3.3. Simple SQLJ Statements

In this section, you will learn how to write a program that contains simple SQLJ statements that use embedded SQL Data Manipulation Language (DML) statements. DML consists of the following types of statements:





You will also learn how SQLJ statements can share data with other Java statements in the program through the use of host variables. At the end of this section, there is a complete example program that retrieves and modifies some of the data stored in the fundamental_user database schema.

3.3.1. The Form of a SQLJ Statement

A SQLJ executable statement is a program line that contains an embedded SQL statement. There are two possible types of executable statements, determined by whether or not the embedded SQL statement returns a value. Statements that do not return a value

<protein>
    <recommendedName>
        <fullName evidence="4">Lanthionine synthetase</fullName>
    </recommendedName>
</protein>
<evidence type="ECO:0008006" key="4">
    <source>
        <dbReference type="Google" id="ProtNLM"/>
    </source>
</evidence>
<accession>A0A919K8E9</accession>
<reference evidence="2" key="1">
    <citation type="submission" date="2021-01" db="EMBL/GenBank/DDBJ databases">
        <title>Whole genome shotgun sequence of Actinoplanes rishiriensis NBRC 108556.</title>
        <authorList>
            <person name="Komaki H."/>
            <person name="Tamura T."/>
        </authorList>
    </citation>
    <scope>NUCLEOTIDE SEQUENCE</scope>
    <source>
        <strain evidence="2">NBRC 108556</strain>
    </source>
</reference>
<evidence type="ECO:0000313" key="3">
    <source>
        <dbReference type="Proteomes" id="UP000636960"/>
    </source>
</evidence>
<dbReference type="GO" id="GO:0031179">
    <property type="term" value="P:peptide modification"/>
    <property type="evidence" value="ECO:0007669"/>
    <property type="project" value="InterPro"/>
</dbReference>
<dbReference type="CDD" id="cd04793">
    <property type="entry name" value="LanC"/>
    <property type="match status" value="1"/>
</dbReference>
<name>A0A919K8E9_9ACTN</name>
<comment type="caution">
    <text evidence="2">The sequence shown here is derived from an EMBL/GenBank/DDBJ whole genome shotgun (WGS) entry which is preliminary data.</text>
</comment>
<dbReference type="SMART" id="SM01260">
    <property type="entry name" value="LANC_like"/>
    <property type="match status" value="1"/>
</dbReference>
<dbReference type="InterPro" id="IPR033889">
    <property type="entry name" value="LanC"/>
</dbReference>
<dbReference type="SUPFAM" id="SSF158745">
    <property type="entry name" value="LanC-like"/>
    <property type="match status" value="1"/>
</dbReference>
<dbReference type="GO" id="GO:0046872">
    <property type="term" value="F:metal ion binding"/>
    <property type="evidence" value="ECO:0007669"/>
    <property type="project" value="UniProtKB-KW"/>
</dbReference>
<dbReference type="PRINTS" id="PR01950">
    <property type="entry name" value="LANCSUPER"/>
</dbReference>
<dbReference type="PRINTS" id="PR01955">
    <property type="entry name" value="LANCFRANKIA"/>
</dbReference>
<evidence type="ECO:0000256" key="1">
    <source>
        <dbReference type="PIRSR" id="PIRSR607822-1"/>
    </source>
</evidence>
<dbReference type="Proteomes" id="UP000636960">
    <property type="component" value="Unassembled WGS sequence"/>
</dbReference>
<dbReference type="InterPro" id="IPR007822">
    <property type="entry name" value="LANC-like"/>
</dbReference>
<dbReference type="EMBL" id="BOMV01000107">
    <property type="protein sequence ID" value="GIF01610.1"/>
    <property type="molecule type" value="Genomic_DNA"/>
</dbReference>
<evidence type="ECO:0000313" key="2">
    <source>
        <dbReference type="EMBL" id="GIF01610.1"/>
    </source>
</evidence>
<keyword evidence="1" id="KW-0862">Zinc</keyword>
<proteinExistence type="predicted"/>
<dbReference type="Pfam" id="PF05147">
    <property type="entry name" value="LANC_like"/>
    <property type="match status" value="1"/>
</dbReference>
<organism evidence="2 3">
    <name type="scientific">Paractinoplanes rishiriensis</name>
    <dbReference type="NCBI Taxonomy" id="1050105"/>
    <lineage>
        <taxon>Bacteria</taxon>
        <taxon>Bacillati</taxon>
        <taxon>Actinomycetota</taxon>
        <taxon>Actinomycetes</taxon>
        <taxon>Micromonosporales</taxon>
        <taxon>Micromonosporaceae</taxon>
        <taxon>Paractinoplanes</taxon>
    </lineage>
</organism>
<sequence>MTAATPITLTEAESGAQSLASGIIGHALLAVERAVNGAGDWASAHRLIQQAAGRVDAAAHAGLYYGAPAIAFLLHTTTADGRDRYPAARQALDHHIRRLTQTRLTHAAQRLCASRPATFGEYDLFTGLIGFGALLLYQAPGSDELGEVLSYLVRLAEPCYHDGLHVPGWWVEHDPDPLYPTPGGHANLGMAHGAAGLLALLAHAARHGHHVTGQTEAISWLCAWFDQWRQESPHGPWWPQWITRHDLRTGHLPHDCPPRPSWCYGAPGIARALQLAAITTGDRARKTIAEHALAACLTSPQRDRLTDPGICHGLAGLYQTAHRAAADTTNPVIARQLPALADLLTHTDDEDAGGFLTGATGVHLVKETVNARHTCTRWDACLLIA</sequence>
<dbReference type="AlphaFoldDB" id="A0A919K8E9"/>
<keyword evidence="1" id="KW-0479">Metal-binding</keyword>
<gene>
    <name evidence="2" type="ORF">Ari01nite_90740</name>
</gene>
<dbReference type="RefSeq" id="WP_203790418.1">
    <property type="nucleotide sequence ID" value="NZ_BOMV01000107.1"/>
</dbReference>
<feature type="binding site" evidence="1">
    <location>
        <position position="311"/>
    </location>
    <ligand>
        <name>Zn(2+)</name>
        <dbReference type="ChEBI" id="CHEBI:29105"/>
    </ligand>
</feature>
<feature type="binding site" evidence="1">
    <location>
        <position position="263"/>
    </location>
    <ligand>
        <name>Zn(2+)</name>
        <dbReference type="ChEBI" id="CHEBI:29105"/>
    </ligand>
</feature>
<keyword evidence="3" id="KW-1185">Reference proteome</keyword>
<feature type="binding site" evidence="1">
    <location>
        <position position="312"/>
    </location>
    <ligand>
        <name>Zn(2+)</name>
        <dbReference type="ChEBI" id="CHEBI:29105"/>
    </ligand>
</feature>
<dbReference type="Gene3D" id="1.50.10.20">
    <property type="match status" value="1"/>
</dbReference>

If an embedded SQL statement does not return a value, the syntax of the SQLJ executable statement is:

#sql { SQL_statement };

The syntax element is as follows:


Specifies any valid SQL statement.

The following SQLJ executable statement invokes a SQL INSERT statement to add a row to the customers table:

#sql {
    customers (id, first_name, last_name, dob, phone)
    (1, 'John', 'Smith', '13-NOV-1970', '650-555-1212')

Everything to the right of the #sql token in the syntax is the executable part of the SQLJ statement, known as the SQLJ clause. There are two types of SQLJ clauses. Because this SQLJ clause does ...

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